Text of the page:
Smart ForTwo, the microcar meant to appeal to urban drivers and the eco-conscious, has launched an all-electric version of their car with a quite affordable lease option.

The original car is tiny. It struggles to accelerate. It only has room for two people, as its name suggests. And the original Smart ForTwo, created by Daimler AG and thus theoretically backed by Mercedes technology and smarts, didn’t even get (and still doesn’t) great gas mileage. Add to that a high price, and the Smart ForTwo was often derided by critics.

Smart ForTwo

Original Smart ForTwo in profile.

In fact, it was pretty hard to understand just why some consumers were buying the Smart vehicles, unless it was that they had very tiny parking spaces and the ForTwo was just the thing for that.

Smart is trying to avoid making that same mistake with the electric version of the Smart ForTwo, although their choice of name is truly unfortunate: Smart ForTwo ED, with ED standing for Electric Drive. One wishes the Smart publicity department had looked up the term ED in their browsers briefly before settling on that as a name. A car that is associated with needing viagra capsules is not a good association for customers, particularly when the original gas-powered Smart could take over 15 seconds to get up to 60 mph.

Horrible naming conventions aside, the Smart ED actually does have a little bit more zip than its gas-powered sibling, getting up to 60 in a little over 11 seconds, according Add in 74 miles of electric range, and the Smart becomes a no-gas, no-tailpipe car that compares to the  Leaf or any of the other all-electrics getting right around 80 miles of range.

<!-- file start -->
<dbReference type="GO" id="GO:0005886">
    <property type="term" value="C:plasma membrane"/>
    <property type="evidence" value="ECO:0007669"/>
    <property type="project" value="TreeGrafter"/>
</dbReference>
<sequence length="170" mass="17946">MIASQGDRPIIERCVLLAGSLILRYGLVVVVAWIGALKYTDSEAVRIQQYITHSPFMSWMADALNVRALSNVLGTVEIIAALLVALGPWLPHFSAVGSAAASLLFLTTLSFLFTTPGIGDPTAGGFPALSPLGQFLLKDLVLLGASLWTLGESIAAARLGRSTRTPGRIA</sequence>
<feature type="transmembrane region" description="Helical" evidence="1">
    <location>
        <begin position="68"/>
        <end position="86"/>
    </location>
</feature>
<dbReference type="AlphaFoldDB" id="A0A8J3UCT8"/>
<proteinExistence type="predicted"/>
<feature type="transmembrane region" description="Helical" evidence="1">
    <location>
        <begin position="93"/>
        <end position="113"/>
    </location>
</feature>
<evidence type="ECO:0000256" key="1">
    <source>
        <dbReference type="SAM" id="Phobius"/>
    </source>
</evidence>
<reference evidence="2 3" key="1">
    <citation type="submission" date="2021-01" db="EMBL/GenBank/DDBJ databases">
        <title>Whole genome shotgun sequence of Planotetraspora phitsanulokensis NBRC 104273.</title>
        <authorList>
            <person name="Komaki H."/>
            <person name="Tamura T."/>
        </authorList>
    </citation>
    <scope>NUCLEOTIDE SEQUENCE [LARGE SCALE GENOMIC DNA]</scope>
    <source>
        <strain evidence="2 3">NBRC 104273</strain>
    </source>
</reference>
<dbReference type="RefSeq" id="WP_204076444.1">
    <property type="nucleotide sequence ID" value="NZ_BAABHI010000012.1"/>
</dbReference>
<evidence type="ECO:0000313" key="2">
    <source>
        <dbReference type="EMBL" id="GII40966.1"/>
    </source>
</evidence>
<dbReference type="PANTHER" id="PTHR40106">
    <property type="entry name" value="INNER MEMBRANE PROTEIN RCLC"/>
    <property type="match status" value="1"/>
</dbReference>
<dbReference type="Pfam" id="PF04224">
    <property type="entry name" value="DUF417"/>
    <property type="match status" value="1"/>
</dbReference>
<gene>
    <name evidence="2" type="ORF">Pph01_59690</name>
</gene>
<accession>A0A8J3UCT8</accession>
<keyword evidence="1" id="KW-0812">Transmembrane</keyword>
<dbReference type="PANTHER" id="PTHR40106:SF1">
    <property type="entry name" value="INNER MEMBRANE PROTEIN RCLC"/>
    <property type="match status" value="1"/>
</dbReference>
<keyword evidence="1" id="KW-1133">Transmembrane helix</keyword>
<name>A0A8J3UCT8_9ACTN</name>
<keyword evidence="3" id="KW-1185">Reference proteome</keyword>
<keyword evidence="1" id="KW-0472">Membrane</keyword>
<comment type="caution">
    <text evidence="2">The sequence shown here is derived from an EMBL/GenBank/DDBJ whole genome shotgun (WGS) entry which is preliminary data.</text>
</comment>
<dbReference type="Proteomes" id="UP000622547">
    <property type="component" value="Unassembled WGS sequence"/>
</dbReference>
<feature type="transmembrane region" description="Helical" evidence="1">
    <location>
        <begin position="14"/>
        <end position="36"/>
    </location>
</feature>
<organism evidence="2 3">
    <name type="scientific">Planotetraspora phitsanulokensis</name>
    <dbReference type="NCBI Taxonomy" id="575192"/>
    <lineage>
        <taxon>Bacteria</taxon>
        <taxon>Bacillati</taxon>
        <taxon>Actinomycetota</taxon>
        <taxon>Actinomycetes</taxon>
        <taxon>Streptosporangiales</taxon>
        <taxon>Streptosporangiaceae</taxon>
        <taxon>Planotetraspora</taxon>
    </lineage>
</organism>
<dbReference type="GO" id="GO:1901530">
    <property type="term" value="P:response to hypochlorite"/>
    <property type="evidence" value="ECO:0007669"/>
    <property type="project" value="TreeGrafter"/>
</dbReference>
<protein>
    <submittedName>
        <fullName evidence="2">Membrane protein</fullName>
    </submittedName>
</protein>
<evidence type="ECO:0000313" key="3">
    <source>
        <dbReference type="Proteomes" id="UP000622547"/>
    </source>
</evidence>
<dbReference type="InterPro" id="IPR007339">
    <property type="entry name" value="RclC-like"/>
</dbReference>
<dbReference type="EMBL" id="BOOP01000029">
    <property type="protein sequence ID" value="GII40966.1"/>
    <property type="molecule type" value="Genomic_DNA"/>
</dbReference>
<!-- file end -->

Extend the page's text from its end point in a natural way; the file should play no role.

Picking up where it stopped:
While this is not in and of itself a reason for the Smart ForTwo ED to succeed, what really sets the Smart apart is that Smart is pushing an aggressive  lease program. The lease price on the basic Smart ForTwo has been lowered to $139 a month. You can get the top-down convertible version for $199. The initial down payment is a fairly standard-ish $1,999.

The confusing hoop is that you’re not technically leasing the whole package for $139, but you are leasing the car without battery (the glider) for $59 a month and you are leasing the battery separately for $80 a month.

Either way, $139 a month for an all-electric car is one of the lowest in the US and should gain the Smart ForTwo some of the drivers it has, up until now, been unable to attract.

According to people familiar with the creation of Smart, the original idea was to make the car an all-electric from the get go in the late 90s. In a way, the Smart ForTwo is finally becoming the little electric car it always wanted to be.